Cameras inspect piston rings
Integrated with process controllers and Ethernet communications, smart sensors automatically perform multiple inspections of piston rings and rods.
By Andrew Wilson, Editor
A Michigan-based, tier-one, global supplier of automotive components and subsystems for OEMs and the after-market offers hundreds of automotive components including cast-aluminum, cast-iron, and steel piston rings and pins. Before each piston is packaged and shipped, several key features of the piston must be thoroughly inspected. These inspections check the proper insertion of the piston's circlip or snap ring, oil-ring, orientation of the piston rod, and presence of a witness mark that verifies the piston has been correctly inspected.
For help in accomplishing these tasks automatically, the supplier turned to Advanced Control Solutions (ACS; Marietta, GA), a distributor of automation products such as PC-based controls, intelligent sensors, and machine-vision, motion-control, networking, and motor-control devices. Founded in 1996 as a distributor for DVT Corp. (Norcross, GA), ACS soon realized that its customers required more than the delivery of vision parts and that it would have to take on more responsibility for the success of its vision and automation systems. "ACS's use of the DVT customer model to train and support users is important to the success of vision projects," says David Hicks, DVT business-development manager.
"The ACS piston-inspection system started as a simple circlip-inspection system," says president Dave Pilliod, "and it evolved into a system that can perform other functions such as oil-ring inspection, orientation of the piston rod, and checking for the presence of a witness mark" (see Fig. 1 and front cover). ACS supplies pistons to the three largest automotive makers, as well as to engine manufacturers of lawnmowers, generators, and pressure washers.
In the past, the pistons were manually inspected and placed on palettes for shipment to engine builders. If a single piston was judged suspect by the engine builder, it would return the complete palette to the piston manufacturer for re-inspection. "This manual inspection process was so prone to errors," says Pilliod, "that hundreds of parts were returned each month." Rejected parts were so pervasive, in fact, that supply contracts were in danger of being canceled, according to Pilliod.
A major reason for the replacement of manual inspection was that subtle differences in piston types cannot be easily discerned by human eyes. And, because pistons are produced at the rate of one every ten seconds, their inspection by human operators is neither fast nor accurate enough. To solve these problems, ACS was charged with automating the procedure with a vision system that performs numerous inspection functions with high accuracy and repeatability.
To perform an inspection, an operator unloads a piston from the manufacturing line and loads it into a fixture in the ACS piston-inspection system. A Safe4 safety light curtain from Cedes (Landquart, Switzerland) starts the inspection process as the operator's hand passes through the light. The Safe4 curtain exceeds all safety standards according to machinery directive EC/98/37 and respective IEC standards. The light-curtain's microcontroller sends a signal to an Ultimate I/O controller from Opto 22 (Temecula, CA).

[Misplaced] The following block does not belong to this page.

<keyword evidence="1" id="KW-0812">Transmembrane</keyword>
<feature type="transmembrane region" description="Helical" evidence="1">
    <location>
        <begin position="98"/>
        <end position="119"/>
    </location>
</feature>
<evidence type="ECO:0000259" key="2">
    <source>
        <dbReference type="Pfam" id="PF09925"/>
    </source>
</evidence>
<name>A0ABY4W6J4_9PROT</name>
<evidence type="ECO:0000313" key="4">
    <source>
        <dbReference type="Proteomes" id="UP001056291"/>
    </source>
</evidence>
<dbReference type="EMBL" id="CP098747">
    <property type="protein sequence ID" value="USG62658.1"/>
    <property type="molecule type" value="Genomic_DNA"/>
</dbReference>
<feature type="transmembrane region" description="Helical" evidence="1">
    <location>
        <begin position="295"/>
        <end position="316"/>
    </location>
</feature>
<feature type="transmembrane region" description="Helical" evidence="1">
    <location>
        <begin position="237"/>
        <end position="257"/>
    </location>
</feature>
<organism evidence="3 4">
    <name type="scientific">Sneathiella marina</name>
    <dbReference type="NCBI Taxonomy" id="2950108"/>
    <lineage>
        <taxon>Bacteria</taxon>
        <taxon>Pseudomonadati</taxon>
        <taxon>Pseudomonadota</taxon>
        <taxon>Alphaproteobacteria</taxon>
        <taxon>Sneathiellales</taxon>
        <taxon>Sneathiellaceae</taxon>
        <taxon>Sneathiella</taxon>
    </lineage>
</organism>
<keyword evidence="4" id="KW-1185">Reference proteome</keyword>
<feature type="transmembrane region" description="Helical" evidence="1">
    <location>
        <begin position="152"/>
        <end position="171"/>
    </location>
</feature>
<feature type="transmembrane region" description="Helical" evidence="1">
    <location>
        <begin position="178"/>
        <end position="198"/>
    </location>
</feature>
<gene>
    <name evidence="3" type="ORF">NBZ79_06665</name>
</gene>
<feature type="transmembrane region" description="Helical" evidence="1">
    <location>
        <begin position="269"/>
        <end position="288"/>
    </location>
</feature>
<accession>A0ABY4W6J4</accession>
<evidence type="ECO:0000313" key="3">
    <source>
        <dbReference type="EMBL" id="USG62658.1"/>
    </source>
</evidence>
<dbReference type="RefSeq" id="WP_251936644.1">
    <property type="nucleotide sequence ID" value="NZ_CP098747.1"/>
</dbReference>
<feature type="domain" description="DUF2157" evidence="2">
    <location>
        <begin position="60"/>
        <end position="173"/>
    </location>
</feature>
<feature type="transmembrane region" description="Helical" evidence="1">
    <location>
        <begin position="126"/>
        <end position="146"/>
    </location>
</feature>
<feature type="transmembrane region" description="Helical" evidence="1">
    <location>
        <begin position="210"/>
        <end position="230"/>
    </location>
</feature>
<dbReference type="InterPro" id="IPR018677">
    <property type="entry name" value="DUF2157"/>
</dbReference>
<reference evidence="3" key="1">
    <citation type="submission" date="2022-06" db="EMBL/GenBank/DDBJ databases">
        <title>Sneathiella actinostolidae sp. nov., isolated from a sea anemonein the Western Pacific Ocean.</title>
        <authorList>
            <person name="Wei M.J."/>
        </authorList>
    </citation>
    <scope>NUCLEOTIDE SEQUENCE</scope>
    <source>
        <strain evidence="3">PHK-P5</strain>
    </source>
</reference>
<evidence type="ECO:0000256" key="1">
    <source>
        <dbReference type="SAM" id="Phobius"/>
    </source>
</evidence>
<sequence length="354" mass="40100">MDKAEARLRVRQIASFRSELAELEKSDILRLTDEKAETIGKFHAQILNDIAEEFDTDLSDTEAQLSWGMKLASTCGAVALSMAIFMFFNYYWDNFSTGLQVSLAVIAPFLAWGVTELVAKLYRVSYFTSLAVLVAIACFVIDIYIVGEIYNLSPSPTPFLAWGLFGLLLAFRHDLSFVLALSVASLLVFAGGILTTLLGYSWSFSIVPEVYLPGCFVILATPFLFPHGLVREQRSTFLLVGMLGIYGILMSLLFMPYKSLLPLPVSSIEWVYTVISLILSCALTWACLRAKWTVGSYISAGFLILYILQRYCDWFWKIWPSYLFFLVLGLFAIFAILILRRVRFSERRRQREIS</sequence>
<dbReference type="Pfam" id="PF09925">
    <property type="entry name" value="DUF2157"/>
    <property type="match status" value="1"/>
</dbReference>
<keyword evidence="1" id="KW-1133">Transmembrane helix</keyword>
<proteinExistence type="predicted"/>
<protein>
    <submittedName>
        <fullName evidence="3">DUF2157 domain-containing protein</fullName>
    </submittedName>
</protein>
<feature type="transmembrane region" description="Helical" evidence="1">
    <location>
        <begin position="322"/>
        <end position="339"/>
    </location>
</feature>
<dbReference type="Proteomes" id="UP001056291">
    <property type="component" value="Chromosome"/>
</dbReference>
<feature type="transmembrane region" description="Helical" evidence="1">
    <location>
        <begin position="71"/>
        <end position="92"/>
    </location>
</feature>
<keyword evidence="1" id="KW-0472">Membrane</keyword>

In turn, the I/O controller transmits a signal to an FM-4 control module from Emerson Control Techniques (Eden Prairie, MN). The control module governs the motion profile to an EN-Servo drive, also from Emerson, where the piston is placed in a rotary-actuated turntable with a vacuum chuck to secure the piston (see Fig. 2). The module initiates programs to sequence motion and I/O control and features removable terminal block connectors for I/O signals and a sync cable for master encoder connections. It targets applications that deal with complex motion profiles and is programmed in the company's Powertools Pro language. "Because the FM-4 features encoder capture," says Harris Jones, ACS project engineer, "the piston's positional information is captured and repeatable to within 0.2°."
Before a visual inspection can take place, the exact position of the piston must be known. To properly locate the piston, a through-beam laser sensor from Balluff (Florence, KY) projects a laser light through a hole in the shaft of the piston. A microreceptor (also from Balluff) on the opposite side of the fixture then detects the exact angle of the piston's placement in the housing. "Once this angular information is known," says Jones, "the FM-4 can be programmed to properly position the rotary stage and trigger four inspection cameras at the correct rotational orientation."
The images captured by these four cameras determine whether the piston has passed or failed inspection. A camera located above the fixture looks down on the housing for the location of a lug on the piston. This "lug" camera, a DVT 540, features built-in Ethernet connectivity and an SH4 processor from Hitachi Semiconductor (San Jose, CA) that boosts the image digitizing time to 13 ms. Ethernet connectivity passes data-acquisition, imaging data transmission, and image-processing results through an 900B Modular Industrial Ethernet Switch from N-TRON (Mobile, AL) to the Opto 22 Ultimate controller.
By measuring the position of the lug on the piston, the camera's smart sensor determines the orientation of the piston in the fixture. "If, for example, the piston is loaded with a piston rod aligned to the left," explains Jones, "a similar image would be obtained by rotating the image by 180° and moving the rod from right to left (see Fig. 2). However, the position of the lug would then be different. This is what determines the orientation of the piston in the fixture."